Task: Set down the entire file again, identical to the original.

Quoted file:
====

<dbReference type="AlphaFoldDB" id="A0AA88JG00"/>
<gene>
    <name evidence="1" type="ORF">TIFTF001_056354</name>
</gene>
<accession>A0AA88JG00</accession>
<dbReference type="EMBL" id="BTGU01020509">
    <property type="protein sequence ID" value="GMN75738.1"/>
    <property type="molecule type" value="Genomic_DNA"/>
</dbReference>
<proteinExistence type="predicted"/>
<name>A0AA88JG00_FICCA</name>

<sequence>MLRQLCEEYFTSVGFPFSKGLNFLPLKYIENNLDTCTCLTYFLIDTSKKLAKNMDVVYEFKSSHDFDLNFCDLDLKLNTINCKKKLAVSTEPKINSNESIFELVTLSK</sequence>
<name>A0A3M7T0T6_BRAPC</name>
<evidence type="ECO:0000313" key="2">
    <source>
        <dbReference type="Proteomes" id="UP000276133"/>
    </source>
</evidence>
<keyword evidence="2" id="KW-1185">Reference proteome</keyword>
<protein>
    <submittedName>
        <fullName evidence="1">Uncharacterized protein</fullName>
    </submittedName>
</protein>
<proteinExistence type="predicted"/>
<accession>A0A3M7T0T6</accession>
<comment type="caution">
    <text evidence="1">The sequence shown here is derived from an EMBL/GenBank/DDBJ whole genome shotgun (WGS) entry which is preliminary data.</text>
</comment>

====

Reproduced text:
<dbReference type="AlphaFoldDB" id="A0AA88JG00"/>
<gene>
    <name evidence="1" type="ORF">TIFTF001_056354</name>
</gene>
<accession>A0AA88JG00</accession>
<dbReference type="EMBL" id="BTGU01020509">
    <property type="protein sequence ID" value="GMN75738.1"/>
    <property type="molecule type" value="Genomic_DNA"/>
</dbReference>
<proteinExistence type="predicted"/>
<name>A0AA88JG00_FICCA</name>

<sequence>MLRQLCEEYFTSVGFPFSKGLNFLPLKYIENNLDTCTCLTYFLIDTSKKLAKNMDVVYEFKSSHDFDLNFCDLDLKLNTINCKKKLAVSTEPKINSNESIFELVTLSK</sequence>
<name>A0A3M7T0T6_BRAPC</name>
<evidence type="ECO:0000313" key="2">
    <source>
        <dbReference type="Proteomes" id="UP000276133"/>
    </source>
</evidence>
<keyword evidence="2" id="KW-1185">Reference proteome</keyword>
<protein>
    <submittedName>
        <fullName evidence="1">Uncharacterized protein</fullName>
    </submittedName>
</protein>
<proteinExistence type="predicted"/>
<accession>A0A3M7T0T6</accession>
<comment type="caution">
    <text evidence="1">The sequence shown here is derived from an EMBL/GenBank/DDBJ whole genome shotgun (WGS) entry which is preliminary data.</text>
</comment>